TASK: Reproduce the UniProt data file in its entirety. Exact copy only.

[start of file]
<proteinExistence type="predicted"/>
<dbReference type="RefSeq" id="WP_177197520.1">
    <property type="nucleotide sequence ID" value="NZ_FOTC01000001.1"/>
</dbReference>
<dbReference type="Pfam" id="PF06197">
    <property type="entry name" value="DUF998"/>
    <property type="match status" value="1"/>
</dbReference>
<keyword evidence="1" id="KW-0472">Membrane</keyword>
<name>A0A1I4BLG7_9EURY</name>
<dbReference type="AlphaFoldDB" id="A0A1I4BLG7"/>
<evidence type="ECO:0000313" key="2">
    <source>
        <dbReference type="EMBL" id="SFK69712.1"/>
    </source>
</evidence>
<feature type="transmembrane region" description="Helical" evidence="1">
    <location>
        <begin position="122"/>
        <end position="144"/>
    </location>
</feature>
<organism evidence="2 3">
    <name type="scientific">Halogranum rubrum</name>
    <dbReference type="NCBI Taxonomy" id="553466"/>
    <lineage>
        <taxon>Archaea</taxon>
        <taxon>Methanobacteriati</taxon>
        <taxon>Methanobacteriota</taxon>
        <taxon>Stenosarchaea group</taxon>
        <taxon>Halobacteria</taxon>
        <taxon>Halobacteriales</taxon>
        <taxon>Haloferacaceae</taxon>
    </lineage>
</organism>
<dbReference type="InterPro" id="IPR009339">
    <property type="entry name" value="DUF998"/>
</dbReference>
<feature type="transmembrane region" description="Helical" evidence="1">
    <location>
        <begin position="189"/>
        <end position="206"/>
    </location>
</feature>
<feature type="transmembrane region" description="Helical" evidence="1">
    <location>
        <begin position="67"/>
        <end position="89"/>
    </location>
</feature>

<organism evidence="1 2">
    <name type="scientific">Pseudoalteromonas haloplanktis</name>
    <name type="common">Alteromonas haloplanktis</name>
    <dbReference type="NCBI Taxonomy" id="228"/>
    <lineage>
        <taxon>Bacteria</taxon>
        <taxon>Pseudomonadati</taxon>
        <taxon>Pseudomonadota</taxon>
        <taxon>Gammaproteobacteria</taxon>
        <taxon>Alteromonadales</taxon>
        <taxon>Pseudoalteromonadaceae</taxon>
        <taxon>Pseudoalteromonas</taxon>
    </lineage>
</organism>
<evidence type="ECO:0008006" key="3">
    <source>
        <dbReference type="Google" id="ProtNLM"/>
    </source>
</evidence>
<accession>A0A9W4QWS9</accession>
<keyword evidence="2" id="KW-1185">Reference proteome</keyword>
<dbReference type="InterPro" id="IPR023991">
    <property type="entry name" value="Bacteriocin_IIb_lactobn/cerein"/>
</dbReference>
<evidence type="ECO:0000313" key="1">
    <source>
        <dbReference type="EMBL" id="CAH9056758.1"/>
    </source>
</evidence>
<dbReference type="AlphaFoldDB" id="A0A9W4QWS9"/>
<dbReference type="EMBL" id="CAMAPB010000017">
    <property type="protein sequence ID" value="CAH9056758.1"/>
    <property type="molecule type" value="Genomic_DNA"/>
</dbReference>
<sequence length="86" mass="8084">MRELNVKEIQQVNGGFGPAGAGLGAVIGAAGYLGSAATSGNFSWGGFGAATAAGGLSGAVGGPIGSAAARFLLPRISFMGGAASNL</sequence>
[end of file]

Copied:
<proteinExistence type="predicted"/>
<dbReference type="RefSeq" id="WP_177197520.1">
    <property type="nucleotide sequence ID" value="NZ_FOTC01000001.1"/>
</dbReference>
<dbReference type="Pfam" id="PF06197">
    <property type="entry name" value="DUF998"/>
    <property type="match status" value="1"/>
</dbReference>
<keyword evidence="1" id="KW-0472">Membrane</keyword>
<name>A0A1I4BLG7_9EURY</name>
<dbReference type="AlphaFoldDB" id="A0A1I4BLG7"/>
<evidence type="ECO:0000313" key="2">
    <source>
        <dbReference type="EMBL" id="SFK69712.1"/>
    </source>
</evidence>
<feature type="transmembrane region" description="Helical" evidence="1">
    <location>
        <begin position="122"/>
        <end position="144"/>
    </location>
</feature>
<organism evidence="2 3">
    <name type="scientific">Halogranum rubrum</name>
    <dbReference type="NCBI Taxonomy" id="553466"/>
    <lineage>
        <taxon>Archaea</taxon>
        <taxon>Methanobacteriati</taxon>
        <taxon>Methanobacteriota</taxon>
        <taxon>Stenosarchaea group</taxon>
        <taxon>Halobacteria</taxon>
        <taxon>Halobacteriales</taxon>
        <taxon>Haloferacaceae</taxon>
    </lineage>
</organism>
<dbReference type="InterPro" id="IPR009339">
    <property type="entry name" value="DUF998"/>
</dbReference>
<feature type="transmembrane region" description="Helical" evidence="1">
    <location>
        <begin position="189"/>
        <end position="206"/>
    </location>
</feature>
<feature type="transmembrane region" description="Helical" evidence="1">
    <location>
        <begin position="67"/>
        <end position="89"/>
    </location>
</feature>

<organism evidence="1 2">
    <name type="scientific">Pseudoalteromonas haloplanktis</name>
    <name type="common">Alteromonas haloplanktis</name>
    <dbReference type="NCBI Taxonomy" id="228"/>
    <lineage>
        <taxon>Bacteria</taxon>
        <taxon>Pseudomonadati</taxon>
        <taxon>Pseudomonadota</taxon>
        <taxon>Gammaproteobacteria</taxon>
        <taxon>Alteromonadales</taxon>
        <taxon>Pseudoalteromonadaceae</taxon>
        <taxon>Pseudoalteromonas</taxon>
    </lineage>
</organism>
<evidence type="ECO:0008006" key="3">
    <source>
        <dbReference type="Google" id="ProtNLM"/>
    </source>
</evidence>
<accession>A0A9W4QWS9</accession>
<keyword evidence="2" id="KW-1185">Reference proteome</keyword>
<dbReference type="InterPro" id="IPR023991">
    <property type="entry name" value="Bacteriocin_IIb_lactobn/cerein"/>
</dbReference>
<evidence type="ECO:0000313" key="1">
    <source>
        <dbReference type="EMBL" id="CAH9056758.1"/>
    </source>
</evidence>
<dbReference type="AlphaFoldDB" id="A0A9W4QWS9"/>
<dbReference type="EMBL" id="CAMAPB010000017">
    <property type="protein sequence ID" value="CAH9056758.1"/>
    <property type="molecule type" value="Genomic_DNA"/>
</dbReference>
<sequence length="86" mass="8084">MRELNVKEIQQVNGGFGPAGAGLGAVIGAAGYLGSAATSGNFSWGGFGAATAAGGLSGAVGGPIGSAAARFLLPRISFMGGAASNL</sequence>